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<p>Kathryn Newton stars as a teenage girl who finds herself at the center of some unexplainable events in 'Paranormal Activity 4'</p>

Kathryn Newton stars as a teenage girl who finds herself at the center of some unexplainable events in 'Paranormal Activity 4'

Credit: Paramount Pictures

Review: 'Paranormal Activity 4' treads water instead of pushing forward

The series stumbles for the first time, but they can still correct their course

I think the "Paranormal Activity" series is fun.  Not great.  Not important.  Not a redefining series of genre films.  But fun.  2007's "Paranormal Activity" did not pick up a distributor right away, and it didn't hit theaters until September 2009, with Paramount treating it almost as an experiment.  It caught fire and it quickly became evident that the studio was going to want a follow-up.  Oren Peli, who wrote and directed the original, stepped into a more supervisory position, and as he started branching out with projects like "The River" and the still-unreleased "Area 51," he helped other people build out the mythology that he started.

Tod Williams directed the sequel, and Michael R. Perry and Christopher Landon and Tom Pabst all contributed to the script.  It expanded the world a bit and started to try to make sense of what happened to Katie (Katie Featherston) and Michah (Micah Sloat) in the first film.  It carefully built the big set pieces so it leaned on the exact same sort of scares that the first film did, but with a baby right there in the middle of things.  The film ended with an upsetting cliffhanger of sorts with Katie making off with young Hunter (William Juan Pietro), and part three went back in time to the '80s to show Katie and her sister Kristi as kids, bringing in co-directors Henry Joost and Ariel Schulman to work with with Christopher Landon, who returned as the sole writer this time. I think the last fifteen minutes or so of "Paranormal Activity 3" is the scariest sustained sequence in any of the movies, and I thought it set up a really interesting broader canvass for the films.  When I saw that Joost and Schulman were coming back to direct the fourth film, I thought the movie was in great hands, and I was excited to see what they came up with.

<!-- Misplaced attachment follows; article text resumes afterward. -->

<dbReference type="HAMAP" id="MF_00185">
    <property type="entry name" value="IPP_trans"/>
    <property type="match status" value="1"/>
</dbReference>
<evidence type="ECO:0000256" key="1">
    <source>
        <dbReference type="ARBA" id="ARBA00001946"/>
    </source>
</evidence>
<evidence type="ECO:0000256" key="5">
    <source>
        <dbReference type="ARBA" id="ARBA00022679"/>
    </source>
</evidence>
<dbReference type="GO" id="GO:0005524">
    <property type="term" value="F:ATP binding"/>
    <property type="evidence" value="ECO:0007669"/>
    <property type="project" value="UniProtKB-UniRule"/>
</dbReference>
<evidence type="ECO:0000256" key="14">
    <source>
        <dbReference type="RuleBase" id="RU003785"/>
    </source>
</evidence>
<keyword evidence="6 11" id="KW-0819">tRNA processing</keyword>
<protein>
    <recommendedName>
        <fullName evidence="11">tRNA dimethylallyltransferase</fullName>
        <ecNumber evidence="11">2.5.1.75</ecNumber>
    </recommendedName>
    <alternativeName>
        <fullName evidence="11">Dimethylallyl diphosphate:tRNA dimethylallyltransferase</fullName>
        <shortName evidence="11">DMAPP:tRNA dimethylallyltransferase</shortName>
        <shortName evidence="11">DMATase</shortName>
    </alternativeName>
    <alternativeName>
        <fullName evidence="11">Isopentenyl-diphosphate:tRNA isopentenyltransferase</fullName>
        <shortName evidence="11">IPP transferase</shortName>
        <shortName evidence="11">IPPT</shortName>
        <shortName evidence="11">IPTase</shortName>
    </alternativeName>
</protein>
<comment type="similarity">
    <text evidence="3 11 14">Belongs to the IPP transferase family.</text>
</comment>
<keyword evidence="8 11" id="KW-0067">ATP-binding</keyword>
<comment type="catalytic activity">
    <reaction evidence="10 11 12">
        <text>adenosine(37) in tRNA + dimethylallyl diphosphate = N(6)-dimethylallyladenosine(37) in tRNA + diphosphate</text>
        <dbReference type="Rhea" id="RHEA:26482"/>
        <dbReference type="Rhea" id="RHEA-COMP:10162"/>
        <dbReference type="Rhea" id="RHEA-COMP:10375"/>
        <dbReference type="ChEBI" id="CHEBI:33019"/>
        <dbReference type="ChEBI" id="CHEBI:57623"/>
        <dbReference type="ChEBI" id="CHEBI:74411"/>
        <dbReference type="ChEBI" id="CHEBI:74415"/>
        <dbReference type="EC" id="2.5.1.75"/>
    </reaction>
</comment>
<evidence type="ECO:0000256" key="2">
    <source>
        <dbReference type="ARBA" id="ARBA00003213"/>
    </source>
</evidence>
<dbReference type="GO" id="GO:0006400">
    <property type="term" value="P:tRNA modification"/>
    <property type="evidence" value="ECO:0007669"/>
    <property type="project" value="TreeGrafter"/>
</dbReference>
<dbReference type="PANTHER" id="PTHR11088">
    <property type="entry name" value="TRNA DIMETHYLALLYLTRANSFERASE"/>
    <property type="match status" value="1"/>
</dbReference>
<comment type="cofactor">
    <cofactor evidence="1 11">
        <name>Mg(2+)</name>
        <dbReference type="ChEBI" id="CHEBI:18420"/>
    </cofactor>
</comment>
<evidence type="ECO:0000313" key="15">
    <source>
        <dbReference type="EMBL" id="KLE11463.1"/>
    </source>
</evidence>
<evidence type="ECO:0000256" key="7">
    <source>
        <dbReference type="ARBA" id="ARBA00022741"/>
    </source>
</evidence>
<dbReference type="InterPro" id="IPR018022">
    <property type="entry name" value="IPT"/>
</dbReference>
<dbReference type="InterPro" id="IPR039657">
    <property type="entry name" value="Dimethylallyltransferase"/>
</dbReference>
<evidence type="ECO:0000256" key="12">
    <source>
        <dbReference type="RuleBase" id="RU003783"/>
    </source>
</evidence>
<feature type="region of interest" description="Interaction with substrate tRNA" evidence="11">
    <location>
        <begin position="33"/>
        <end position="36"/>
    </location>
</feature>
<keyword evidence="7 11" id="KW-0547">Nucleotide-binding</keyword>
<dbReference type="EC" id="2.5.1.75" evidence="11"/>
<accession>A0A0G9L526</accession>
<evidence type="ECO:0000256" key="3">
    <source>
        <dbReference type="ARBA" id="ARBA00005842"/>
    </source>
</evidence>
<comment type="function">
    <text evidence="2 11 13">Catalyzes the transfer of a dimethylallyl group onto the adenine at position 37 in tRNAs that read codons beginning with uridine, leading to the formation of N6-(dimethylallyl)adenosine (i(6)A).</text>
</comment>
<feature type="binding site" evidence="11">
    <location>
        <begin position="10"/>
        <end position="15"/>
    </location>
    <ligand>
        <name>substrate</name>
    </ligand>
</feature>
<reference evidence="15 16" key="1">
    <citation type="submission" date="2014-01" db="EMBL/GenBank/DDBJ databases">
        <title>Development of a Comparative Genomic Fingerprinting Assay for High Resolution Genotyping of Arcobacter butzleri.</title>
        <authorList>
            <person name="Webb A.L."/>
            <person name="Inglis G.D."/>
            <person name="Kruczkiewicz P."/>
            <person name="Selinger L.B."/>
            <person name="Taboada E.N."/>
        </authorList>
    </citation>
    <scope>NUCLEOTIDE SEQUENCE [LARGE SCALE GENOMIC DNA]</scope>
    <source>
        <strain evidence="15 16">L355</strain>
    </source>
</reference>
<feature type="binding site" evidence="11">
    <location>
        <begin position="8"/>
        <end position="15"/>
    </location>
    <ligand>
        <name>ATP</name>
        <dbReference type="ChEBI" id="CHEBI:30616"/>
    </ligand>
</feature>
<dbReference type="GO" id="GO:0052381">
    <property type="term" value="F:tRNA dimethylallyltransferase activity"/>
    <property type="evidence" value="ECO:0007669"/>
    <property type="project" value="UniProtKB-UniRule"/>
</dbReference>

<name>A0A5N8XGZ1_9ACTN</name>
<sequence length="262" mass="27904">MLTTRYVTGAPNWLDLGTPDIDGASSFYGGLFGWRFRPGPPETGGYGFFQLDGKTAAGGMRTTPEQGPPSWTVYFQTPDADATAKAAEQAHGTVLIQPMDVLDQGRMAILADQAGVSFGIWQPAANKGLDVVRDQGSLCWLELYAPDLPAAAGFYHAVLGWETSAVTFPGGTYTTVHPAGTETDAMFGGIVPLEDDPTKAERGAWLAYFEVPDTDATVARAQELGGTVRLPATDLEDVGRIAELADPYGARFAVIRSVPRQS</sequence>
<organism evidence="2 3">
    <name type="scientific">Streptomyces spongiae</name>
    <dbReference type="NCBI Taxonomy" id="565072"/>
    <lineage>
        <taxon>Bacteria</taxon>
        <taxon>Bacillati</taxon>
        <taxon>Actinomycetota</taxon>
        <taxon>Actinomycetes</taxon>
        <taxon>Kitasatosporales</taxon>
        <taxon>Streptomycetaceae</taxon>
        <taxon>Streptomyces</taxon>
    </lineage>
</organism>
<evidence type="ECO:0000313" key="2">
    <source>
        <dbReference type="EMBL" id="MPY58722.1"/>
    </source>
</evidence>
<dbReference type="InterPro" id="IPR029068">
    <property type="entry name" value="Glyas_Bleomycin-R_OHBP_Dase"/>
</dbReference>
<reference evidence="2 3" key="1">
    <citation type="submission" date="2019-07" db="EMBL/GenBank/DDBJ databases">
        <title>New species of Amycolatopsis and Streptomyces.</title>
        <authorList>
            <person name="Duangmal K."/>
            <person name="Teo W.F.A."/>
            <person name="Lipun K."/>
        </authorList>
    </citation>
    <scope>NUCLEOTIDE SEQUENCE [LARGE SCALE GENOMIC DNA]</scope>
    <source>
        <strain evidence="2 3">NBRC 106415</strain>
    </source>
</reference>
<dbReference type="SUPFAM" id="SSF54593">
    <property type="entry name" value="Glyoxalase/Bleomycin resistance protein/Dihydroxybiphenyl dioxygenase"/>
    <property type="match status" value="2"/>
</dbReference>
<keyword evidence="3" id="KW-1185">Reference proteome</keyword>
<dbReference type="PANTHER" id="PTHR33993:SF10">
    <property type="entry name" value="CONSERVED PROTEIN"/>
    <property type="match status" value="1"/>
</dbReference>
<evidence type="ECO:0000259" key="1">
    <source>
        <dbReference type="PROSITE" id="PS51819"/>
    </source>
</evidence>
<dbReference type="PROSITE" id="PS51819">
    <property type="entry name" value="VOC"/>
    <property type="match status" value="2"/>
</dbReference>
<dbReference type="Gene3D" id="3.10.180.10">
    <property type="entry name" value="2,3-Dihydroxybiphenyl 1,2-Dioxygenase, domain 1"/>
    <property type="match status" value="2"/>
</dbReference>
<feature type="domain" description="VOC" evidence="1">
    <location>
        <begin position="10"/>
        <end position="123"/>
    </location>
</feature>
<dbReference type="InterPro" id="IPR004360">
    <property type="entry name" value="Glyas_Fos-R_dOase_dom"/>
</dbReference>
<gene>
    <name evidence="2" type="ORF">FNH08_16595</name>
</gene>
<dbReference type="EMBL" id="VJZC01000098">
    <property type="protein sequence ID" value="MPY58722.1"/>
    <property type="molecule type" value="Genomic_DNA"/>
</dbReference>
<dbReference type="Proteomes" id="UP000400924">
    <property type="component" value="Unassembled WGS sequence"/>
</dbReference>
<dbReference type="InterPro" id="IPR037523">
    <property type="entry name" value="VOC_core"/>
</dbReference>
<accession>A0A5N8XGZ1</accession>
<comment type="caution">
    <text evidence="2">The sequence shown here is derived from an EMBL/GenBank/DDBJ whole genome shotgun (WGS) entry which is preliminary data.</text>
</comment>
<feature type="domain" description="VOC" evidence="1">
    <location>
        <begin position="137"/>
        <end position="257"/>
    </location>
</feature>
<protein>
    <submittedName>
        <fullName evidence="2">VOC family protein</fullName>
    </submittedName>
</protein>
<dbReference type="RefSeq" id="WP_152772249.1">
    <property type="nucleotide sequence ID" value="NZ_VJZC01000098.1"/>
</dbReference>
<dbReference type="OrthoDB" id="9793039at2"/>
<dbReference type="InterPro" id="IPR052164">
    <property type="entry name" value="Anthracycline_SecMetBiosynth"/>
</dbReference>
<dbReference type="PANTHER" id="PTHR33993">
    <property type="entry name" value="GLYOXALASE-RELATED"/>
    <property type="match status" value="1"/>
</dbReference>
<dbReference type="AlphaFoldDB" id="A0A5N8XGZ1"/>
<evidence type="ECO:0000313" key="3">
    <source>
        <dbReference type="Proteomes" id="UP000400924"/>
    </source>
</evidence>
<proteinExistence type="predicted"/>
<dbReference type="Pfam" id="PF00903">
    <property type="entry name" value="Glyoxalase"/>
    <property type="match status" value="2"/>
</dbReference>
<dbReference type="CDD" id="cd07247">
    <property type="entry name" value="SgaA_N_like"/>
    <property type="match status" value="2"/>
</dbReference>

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Chris Colfer and Sarah Jessica Parker on 'Glee'

Chris Colfer and Sarah Jessica Parker strike a pose at Vogue.com on "Glee"

Credit: Fox

'Glee' recap: 'Makeover' introduces Sarah Jessica Parker

High school elections and New York fashionistas combine for a light, fun hour

I love Ian Brennan's vision for "Glee."

"Makeover," which "Glee" co-creator Brennan wrote and Eric Stoltz directed, wasn't a Very Special episode like last week's "Britney 2.0." There was no musical icon to celebrate or serious social issue to tackle. There was a special guest star in Sarah Jessica Parker, but Brennan knows how to write to that having previously penned Gwyneth Paltrow's debut episode "The Substitute" and Ricky Martin's "The Spanish Teacher."